On the surface, such dishes strike one as unrelated to “sushi” as itis conceived in the popular imagination. In truth, they merely choose to take adifferent route in pursuit of the same ultimate goal: that is, transcendentflavor. These small plates do not surge forth from some cloistered back kitchen(à la Mako),but they are constructed by Phan with the same care he devotes towards theshaping of rice and seaweed. Thus, you get the pleasure of observing the chefengage in all manner of techniques and manipulations throughout the course ofthe meal. It transforms the “one man show” of the stoic sushi chef intosomething more reminiscent of Carrot Top (in the sense of an eclectic blend ofevocative tools). The perfection of the craft takes precedence, and the craftitself, it should be asserted, is concerned more closely with respectingingredients (helping them fulfill their latent potential) and pleasingcustomers than walking a tightrope that demands the chef only draw on a paltryselection of ingredients.
All this being said, you feel comfortable describing a meal at Kyōten as “sushi-focused,” featuring a variety offish that take the form of nigiri or maki (a roll with seaweed on the outside).As decided by the chef, certain fish will feature in small plates (eitherdressed or accompanied by a couple pristine complements) sliced raw as sashimior simply cooked via searing, boiling, frying, or sous-vide. In this way, it isbest to think of the small plates as actually offering guests a purerexpression of the given ingredients than the traditional forms would allow.They are conceptual tools that help the meal escape a sense of monotony withoutclashing with the chef’s mission to offer the “best of the best” ingredientsserved in the best possible way. This full range of preparations andpresentations is brought forth to meet a given week’s product. And each ofthose distinct pieces—fresh fish, cured fish, fresh produce, the nigiri form,the maki form, the small plate form (with various means of manipulation)—fitinto place differently on any given day.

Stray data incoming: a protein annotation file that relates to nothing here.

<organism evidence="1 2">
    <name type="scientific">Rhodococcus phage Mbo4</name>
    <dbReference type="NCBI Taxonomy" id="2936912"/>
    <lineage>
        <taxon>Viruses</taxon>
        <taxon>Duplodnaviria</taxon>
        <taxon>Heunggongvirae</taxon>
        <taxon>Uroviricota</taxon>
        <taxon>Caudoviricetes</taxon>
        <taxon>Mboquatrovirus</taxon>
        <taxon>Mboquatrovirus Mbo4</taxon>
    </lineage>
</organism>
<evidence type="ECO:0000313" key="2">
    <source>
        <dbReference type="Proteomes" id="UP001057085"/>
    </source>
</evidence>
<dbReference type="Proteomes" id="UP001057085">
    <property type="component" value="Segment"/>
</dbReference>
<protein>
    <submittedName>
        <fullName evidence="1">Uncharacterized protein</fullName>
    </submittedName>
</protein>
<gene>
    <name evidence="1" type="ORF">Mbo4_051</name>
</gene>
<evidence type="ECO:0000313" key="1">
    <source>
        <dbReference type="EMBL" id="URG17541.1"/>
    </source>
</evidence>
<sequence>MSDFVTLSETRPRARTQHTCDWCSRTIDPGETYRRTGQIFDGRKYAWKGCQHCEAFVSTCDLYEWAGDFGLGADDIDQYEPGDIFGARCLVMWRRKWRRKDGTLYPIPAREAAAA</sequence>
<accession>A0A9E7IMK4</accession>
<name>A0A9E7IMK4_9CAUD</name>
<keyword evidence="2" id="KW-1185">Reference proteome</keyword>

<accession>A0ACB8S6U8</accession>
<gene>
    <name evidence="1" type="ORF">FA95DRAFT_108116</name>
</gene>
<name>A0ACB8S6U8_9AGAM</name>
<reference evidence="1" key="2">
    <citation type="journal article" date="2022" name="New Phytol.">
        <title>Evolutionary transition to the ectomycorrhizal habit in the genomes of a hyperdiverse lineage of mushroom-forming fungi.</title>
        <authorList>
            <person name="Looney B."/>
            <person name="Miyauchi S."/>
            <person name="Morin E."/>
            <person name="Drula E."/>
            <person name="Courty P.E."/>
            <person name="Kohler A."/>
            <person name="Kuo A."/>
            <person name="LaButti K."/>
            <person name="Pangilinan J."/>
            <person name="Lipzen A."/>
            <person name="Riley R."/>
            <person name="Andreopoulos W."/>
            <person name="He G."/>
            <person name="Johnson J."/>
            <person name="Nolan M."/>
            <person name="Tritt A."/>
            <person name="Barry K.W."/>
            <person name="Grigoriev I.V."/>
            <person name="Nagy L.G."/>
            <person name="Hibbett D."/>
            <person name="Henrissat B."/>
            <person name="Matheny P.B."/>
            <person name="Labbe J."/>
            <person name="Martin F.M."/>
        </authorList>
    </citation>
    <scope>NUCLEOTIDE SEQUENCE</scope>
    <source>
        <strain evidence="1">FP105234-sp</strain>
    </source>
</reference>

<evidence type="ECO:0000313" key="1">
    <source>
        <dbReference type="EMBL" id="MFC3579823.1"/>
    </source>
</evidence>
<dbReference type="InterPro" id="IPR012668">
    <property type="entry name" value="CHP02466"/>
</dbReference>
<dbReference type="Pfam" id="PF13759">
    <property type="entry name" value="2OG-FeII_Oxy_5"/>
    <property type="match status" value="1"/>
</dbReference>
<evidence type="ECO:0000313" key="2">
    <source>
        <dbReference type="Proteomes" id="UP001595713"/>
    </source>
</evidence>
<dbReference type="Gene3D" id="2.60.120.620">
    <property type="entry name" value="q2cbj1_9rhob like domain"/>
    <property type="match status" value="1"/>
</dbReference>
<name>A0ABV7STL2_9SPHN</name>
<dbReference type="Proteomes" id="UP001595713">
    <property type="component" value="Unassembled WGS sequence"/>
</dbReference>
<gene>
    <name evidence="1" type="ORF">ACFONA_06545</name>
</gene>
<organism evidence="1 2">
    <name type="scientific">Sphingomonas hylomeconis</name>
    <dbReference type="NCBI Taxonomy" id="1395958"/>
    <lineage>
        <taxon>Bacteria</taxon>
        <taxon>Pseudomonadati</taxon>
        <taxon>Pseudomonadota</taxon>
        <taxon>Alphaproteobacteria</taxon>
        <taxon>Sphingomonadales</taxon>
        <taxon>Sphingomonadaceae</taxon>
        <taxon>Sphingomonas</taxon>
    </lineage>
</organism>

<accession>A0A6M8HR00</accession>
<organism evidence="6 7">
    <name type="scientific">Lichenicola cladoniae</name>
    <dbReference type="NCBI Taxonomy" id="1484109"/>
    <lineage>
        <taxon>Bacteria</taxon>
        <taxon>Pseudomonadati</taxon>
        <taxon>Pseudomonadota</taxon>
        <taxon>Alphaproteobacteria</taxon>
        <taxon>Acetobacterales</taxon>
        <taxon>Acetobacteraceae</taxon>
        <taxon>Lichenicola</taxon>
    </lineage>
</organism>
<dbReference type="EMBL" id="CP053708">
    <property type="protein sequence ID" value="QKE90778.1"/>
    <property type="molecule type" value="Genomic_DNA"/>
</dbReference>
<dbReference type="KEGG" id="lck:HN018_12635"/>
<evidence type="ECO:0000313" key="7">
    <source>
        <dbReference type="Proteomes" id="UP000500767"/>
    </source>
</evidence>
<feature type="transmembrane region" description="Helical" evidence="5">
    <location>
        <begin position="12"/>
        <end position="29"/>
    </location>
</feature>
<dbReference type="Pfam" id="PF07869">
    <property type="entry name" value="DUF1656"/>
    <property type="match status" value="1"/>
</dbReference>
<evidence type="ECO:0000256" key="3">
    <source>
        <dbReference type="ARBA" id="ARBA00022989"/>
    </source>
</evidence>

To escape some of this abstraction, you think it would be good tohighlight some of Phan’s specific dishes. However, the hyper-seasonal nature ofthe restaurant complicates such a task. (All but Kyōten’s most signature dishes are unlikely toreappear in exactly the same form again). The best route, you think, is toelucidate how different preparations over the course of distinct visits work toachieve the same goals and build an experience that, ultimately, pleases guestswith the same net force. Such an exposition offers a testament to Phan’screativity and will be of more service to first time guests who might like toknow where their experience fits into the larger Kyōten canon.
Typically, the meal starts with a flurry of nigiri. Norwegian oceantrout leads the line, along with salmon, yellowtail, and striped jack (alsoknown as shima-aji). Tuna makes its first appearance among the nigirinot long after. It has taken the form of “bluefin tuna,” “bigeye tuna,” “pacifictuna,” “striped skipjack tuna” (with ramp paste), and “lean tuna” eithermarinated in soy or cured and smoke. All the many variations of this mostquintessential sushi fish have regaled you with their depth and intensity offlavor. These, Phan’s leanest, “entry-level” expressions of tuna, surpass manyof the fattier pieces put out by Chicago’s other chefs. At this point, itquickly becomes apparent that Kyōten’slarger grains of rice—so loosely packed together—and correspondingly largerslices of fish simply deliver more pleasure.
Following the tuna, comes mackerel: either “horse mackerel” (known as aji)or “Spanish mackerel,” which Phan has aged for up to two weeks before. Hearingthat the fish has been treated in such a way never fails to make you salivate.Such extensive aging is even something of a rarity in Japan (where Koji Kimura,at his two Michelin star restaurant in Futako-Tamagawa, has earned anincomparable status as the “father of aged sushi”). These pieces, when theyappear at Kyōten providea peek into the future of the craft. Like dry-aging steak—something Chicagoanscertainly have plenty of experience with—the process of aging fish entailscontrolling its degradation. Outer layers rot and are cut away, yielding afinal product of reduced weight but concentrated flavor. Those flavors, itshould be said, are not pungent or sharp so much as layered, resonant umami.The process also leaves the fish with an altogether unique mouthfeel thattreads the line between structure and softness. Phan deserves special creditfor experimenting with his product in such a way.